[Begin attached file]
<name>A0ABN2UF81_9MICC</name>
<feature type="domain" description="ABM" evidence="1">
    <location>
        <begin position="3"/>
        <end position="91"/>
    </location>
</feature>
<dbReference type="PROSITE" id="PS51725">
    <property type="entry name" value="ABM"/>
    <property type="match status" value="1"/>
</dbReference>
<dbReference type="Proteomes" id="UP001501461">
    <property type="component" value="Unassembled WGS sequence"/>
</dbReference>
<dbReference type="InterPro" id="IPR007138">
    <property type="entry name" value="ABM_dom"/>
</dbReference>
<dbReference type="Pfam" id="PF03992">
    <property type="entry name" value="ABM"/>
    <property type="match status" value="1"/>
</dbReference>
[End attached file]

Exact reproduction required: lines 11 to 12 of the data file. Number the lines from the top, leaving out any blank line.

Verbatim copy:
</dbReference>
<dbReference type="Proteomes" id="UP001501461">